BRANDON: Yeah, and many people are very vocal about their political views on social media right now, especially right now it seems nonstop. And that’s also leading some people to get into arguments on social media. Do you think a lot of the stress that some people are experiencing right now comes from being on social media?
Dr Jason West: Well, people call me all the time, the last week, Dr. West, what’s the most important thing to take, and I know that they’re wanting me to say, Hey, take vitamin C, get enough water, get vitamin A good vitamin d3. And I jokingly tell them, You should take a break from social media, because we’re constantly bombarded with things that we can’t control. It’s upsetting our nervous system, it releases all these hormones, it down regulates our immune system, if you want to be healthy, just get centered and get so that things that you can’t control aren’t agitating your system.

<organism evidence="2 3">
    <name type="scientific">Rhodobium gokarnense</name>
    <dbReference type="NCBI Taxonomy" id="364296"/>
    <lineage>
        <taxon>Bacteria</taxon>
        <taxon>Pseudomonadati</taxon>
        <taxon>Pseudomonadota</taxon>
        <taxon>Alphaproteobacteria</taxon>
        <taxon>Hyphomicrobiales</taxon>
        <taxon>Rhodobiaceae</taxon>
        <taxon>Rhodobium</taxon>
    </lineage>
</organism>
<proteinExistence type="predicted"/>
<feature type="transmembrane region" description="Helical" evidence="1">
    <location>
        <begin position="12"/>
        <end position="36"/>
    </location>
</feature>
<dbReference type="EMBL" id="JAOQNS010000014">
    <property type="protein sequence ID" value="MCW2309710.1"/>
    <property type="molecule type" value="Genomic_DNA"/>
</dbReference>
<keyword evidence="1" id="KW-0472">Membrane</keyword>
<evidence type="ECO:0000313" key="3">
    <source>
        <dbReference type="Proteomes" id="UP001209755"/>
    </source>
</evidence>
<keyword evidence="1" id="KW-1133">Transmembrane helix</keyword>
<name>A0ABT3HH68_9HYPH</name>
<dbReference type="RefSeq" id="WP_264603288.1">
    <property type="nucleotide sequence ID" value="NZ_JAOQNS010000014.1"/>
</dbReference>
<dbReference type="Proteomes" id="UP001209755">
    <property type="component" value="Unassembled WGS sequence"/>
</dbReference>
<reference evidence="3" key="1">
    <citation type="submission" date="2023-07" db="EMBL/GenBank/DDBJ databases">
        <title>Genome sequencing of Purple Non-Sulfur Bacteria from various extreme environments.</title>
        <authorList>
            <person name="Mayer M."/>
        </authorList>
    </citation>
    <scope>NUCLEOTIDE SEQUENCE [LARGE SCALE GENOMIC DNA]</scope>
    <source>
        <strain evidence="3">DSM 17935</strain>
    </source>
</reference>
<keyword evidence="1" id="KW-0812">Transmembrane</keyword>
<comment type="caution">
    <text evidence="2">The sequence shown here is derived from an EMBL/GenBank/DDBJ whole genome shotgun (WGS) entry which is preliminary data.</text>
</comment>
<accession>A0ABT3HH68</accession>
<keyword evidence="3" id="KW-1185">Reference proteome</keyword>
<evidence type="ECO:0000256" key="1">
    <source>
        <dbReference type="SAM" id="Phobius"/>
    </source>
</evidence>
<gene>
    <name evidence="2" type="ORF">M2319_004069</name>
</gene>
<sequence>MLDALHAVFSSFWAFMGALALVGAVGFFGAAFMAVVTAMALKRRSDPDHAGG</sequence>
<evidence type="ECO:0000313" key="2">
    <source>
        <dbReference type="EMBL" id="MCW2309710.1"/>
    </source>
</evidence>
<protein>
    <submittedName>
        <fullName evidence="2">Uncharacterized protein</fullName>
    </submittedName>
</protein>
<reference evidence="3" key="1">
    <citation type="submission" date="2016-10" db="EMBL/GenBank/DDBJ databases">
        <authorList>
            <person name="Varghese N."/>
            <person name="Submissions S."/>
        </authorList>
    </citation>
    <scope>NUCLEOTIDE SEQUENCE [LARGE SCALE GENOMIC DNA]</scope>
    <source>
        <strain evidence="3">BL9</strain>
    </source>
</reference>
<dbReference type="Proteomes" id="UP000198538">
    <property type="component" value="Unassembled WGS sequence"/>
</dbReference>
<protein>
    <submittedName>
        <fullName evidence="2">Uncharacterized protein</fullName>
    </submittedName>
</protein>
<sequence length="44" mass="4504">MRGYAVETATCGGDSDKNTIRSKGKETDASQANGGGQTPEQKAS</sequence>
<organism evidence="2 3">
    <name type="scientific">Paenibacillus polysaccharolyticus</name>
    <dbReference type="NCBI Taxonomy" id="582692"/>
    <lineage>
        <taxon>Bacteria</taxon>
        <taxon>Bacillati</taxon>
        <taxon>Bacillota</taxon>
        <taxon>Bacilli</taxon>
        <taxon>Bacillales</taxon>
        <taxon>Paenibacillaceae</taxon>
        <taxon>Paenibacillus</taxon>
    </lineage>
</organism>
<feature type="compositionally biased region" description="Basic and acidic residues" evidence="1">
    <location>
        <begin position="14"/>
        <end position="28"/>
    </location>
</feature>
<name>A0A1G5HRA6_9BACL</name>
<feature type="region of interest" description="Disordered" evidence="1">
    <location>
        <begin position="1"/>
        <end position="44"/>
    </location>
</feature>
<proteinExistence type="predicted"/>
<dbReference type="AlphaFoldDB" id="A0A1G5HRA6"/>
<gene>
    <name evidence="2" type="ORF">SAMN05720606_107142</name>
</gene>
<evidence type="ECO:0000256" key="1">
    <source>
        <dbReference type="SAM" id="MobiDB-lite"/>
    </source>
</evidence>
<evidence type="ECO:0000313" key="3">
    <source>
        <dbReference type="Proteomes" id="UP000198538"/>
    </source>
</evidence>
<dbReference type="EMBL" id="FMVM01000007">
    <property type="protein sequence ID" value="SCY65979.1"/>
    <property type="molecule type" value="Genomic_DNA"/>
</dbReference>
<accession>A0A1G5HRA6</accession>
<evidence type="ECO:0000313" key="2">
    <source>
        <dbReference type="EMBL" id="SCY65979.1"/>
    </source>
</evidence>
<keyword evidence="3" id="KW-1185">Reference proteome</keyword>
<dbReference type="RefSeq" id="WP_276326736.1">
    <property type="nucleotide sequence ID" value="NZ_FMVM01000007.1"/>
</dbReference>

BRANDON: Now take a digital timeout. Well, one recent study said that the more we overthink the future, the more anxious we’re going to get, the more anxious we get, the more less productive we are. And the more problems that creates in our lives, does anxiety really have that much power over our everyday lives?
Dr Jason West: It is so incredibly powerful. And if you think what’s happening, we have all of these neurotransmitters, these it’s nerve impulses that are coming into our nervous system. When we’re in an even keel or a healthy state, our body filters, the good stuff that’s coming in. And it kind of blocks the bad stuff coming in depression is when you don’t get enough impulses in anxiety is when you get too many. And when you’re an anxious state, every little thing is firing off your nervous system and you’re in a constant state of fight or flight response. And it’s not healthy to be that keyed up all the time.